Award Recognitions in Seattle
Dr. Sharon E. Sutton, FAIA, is an activist architecture educator and scholar who promotes inclusivity in the cultural makeup of the architecture profession and in the populations it serves. She calls upon architects to undertake design approaches to improving living conditions in low-income communities of color which, she argues, will attract more ethnic minorities into the field. Dr. Sutton has been a professional musician, fine artist, and practicing architect, and is now professor of architecture and urban design, adjunct professor of social work, and director of the Center for Environment Education and Design Studies at the University of Washington. She is a registered architect, certified by the National Council of Architectural Registration Boards, and was once a member of the musician’s union in New York City. Dr. Sutton holds five academic degrees—in music, architecture, philosophy, and psychology. In addition to being a fellow in the American Institute of Architects and recipient of the AIA Whitney M. Young Jr. Award, she is a distinguished professor of the Association of Collegiate Schools of Architecture, and an inductee into the Michigan Women’s Hall of Fame. Formerly, she was a Kellogg National Fellow, a Danforth Fellow, and president of the National Architectural Accrediting Board.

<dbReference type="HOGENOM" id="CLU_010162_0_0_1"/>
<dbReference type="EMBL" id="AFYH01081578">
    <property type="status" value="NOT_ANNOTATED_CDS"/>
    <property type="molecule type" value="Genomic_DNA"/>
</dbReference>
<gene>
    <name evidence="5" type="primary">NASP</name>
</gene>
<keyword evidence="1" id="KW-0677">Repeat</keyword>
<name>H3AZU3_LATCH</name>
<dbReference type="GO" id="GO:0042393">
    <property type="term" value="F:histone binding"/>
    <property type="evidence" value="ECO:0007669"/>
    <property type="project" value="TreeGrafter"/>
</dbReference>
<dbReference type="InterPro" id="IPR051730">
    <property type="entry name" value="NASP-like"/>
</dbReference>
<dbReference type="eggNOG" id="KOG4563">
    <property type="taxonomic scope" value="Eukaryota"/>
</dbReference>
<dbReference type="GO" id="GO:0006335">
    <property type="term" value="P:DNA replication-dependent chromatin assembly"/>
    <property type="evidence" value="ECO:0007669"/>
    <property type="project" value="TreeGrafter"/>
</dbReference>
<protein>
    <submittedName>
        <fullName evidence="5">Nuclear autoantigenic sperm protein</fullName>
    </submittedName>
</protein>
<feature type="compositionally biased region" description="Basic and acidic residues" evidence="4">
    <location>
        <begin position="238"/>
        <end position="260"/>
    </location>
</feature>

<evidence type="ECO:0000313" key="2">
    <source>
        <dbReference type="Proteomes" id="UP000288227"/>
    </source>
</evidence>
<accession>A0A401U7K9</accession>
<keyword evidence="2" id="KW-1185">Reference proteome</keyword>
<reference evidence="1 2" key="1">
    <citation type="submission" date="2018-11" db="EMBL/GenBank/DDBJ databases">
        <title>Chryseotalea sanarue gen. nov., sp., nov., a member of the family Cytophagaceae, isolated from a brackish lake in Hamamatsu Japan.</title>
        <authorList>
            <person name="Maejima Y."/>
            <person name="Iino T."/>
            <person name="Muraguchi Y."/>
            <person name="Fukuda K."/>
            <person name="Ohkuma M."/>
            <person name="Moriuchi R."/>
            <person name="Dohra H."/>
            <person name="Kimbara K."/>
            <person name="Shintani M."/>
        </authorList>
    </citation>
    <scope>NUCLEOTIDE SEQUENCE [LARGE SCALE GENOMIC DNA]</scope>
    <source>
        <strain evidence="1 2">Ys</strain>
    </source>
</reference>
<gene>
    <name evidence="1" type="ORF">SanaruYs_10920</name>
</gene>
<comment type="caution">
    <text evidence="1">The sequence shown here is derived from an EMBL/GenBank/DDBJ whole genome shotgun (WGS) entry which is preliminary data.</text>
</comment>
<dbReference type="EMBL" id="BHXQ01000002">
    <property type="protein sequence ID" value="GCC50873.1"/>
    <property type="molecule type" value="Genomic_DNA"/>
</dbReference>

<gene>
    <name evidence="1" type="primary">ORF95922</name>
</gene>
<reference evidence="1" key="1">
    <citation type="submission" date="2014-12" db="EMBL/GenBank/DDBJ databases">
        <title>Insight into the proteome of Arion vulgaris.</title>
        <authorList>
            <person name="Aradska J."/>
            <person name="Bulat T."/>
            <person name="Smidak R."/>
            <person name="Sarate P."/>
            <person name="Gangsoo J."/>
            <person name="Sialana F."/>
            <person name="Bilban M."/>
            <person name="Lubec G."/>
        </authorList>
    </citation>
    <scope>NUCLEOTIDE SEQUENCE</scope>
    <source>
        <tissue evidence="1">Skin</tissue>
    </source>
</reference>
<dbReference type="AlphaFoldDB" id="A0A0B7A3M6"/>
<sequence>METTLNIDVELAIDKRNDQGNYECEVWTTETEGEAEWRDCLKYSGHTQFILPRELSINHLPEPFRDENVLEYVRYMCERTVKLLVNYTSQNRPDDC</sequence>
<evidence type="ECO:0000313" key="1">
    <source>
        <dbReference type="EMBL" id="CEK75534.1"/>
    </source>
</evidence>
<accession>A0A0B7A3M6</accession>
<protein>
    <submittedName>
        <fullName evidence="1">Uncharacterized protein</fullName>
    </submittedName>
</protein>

Rico Quirindongo, AIA, is driven by the desire to have a meaningful impact on both the urban and natural landscape and works with community organizations to have a positive influence in their neighborhoods through design. Through his 18 years of professional experience, Rico believes that existing buildings provide a rich context for our daily lives and that maintenance of this building stock is the ultimate expression of a sustainable architecture and a critical component of a new green economy. In addition to being in his fifth year of service on AIA Seattle’s Board of Directors, Rico is a mayoral appointment to the Historic Seattle Council, a board member for Pike Place Market PDA, and a founding member of the National Organization of Minority Architects Northwest Chapter. Rico sat on the AIA+2030 national steering committee, a committee born out of AIA Seattle, that has seen to it that 24 cities nationally are providing curriculum to help design teams and owners meet the 2030 Challenge. Rico was recognized in 2011 by AIA National as a Citizen Architect on the Move. He has just completed a term as a member of the AIA National Communications Committee and was an Advisory Group member for AIA’s National Sustainability Scan.
Pictured: Rico Quirindongo, Sharon Sutton, Donald King, Henry Hardnett